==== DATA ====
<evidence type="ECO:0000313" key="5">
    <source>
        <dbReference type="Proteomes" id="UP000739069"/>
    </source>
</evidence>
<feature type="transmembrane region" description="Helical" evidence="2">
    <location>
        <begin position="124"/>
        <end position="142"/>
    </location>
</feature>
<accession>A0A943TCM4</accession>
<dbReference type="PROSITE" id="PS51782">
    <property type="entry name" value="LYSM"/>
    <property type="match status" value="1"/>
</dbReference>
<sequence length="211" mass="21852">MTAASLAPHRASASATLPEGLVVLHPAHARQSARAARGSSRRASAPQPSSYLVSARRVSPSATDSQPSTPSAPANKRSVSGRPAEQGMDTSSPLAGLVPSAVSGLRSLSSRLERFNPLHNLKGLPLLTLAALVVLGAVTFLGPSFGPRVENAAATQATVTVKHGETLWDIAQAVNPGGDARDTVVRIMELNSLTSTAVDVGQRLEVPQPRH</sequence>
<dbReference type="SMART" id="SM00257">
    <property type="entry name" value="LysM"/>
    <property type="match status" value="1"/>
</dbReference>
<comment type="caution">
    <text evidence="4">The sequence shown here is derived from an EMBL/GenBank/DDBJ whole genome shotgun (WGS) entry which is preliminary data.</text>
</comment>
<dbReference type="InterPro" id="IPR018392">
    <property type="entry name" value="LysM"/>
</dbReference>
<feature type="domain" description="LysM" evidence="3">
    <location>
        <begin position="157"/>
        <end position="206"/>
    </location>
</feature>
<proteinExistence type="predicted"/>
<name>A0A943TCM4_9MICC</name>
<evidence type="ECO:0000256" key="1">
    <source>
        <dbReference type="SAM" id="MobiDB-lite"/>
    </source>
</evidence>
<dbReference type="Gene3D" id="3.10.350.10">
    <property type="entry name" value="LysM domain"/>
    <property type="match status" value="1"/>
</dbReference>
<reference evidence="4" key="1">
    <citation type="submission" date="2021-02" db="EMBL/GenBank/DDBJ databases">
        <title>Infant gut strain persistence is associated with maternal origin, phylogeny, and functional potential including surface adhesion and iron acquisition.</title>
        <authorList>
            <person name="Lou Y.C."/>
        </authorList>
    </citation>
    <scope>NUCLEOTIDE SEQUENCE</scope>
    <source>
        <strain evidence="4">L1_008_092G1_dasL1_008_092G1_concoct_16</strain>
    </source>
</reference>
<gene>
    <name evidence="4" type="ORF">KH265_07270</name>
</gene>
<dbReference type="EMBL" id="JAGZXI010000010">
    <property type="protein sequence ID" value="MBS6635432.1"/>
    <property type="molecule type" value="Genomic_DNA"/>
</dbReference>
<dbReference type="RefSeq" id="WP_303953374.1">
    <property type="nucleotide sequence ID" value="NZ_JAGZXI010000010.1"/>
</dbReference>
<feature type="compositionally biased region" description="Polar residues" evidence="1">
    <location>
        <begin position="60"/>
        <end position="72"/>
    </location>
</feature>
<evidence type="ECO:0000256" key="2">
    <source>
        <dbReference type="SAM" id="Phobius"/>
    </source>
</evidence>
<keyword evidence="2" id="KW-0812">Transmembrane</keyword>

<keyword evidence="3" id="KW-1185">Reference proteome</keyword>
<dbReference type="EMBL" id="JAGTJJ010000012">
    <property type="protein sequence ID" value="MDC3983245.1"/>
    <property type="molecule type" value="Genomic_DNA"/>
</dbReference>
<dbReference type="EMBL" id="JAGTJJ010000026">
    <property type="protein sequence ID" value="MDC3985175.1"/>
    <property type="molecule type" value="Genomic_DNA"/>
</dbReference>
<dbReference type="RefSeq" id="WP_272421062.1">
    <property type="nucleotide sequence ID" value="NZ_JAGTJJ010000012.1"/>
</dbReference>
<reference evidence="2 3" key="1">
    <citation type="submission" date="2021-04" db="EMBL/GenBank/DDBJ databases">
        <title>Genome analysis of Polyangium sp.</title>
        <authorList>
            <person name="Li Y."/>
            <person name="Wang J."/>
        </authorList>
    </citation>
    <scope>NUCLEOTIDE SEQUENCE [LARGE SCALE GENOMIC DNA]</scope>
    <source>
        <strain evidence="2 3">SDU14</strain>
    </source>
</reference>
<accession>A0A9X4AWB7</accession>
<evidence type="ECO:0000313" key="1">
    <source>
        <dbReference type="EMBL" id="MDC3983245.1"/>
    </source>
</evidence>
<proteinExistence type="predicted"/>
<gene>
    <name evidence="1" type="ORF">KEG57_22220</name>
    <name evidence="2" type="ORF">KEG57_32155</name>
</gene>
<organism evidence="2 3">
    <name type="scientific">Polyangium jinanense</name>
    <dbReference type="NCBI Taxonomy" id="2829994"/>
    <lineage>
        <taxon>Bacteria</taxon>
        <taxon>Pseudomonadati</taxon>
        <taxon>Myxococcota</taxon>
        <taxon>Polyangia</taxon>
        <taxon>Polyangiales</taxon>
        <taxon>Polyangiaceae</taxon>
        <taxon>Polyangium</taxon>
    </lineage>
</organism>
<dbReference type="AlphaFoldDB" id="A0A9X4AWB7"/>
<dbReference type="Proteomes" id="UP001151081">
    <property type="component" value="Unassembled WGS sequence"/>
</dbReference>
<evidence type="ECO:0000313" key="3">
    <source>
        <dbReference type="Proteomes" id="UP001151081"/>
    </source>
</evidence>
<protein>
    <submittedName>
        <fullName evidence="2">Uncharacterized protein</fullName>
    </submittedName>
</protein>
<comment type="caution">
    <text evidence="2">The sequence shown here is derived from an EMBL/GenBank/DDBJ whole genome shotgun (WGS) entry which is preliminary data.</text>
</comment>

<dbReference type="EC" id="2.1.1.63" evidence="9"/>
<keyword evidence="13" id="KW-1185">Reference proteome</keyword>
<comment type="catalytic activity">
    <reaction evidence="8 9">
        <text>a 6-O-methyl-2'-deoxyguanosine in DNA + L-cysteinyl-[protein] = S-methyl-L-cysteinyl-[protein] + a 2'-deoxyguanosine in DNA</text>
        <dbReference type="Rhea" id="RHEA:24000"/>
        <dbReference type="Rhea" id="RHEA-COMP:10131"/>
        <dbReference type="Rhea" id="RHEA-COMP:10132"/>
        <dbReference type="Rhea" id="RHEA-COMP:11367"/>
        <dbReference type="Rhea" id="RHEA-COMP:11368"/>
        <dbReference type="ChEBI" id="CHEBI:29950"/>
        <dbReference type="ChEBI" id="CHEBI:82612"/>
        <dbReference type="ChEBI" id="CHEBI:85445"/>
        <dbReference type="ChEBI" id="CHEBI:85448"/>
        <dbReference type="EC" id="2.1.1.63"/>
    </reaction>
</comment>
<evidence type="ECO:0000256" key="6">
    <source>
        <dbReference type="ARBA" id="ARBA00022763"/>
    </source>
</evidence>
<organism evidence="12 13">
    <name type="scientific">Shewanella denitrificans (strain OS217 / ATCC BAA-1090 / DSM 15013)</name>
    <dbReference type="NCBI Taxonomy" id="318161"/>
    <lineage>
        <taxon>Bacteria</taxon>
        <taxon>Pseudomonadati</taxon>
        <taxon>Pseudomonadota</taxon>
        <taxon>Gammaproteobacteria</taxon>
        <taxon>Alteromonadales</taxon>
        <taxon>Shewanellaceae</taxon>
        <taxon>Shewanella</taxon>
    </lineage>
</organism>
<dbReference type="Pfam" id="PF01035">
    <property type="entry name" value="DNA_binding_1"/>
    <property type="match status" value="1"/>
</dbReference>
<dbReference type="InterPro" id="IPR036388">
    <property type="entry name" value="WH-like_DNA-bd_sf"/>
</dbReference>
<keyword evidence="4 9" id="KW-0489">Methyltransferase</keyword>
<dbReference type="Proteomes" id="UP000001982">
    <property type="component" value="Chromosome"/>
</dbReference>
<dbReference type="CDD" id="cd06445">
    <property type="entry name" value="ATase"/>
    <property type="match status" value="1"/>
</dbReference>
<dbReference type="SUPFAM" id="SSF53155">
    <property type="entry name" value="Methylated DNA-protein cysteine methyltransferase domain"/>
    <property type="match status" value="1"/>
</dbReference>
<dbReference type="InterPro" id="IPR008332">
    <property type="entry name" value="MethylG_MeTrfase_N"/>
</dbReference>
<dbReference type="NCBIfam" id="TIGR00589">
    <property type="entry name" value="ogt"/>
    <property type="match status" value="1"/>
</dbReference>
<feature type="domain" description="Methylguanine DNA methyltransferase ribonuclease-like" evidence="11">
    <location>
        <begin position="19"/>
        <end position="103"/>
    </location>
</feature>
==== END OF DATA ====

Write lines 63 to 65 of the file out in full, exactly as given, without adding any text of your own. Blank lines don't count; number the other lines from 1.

</dbReference>
<dbReference type="RefSeq" id="WP_303953374.1">
    <property type="nucleotide sequence ID" value="NZ_JAGZXI010000010.1"/>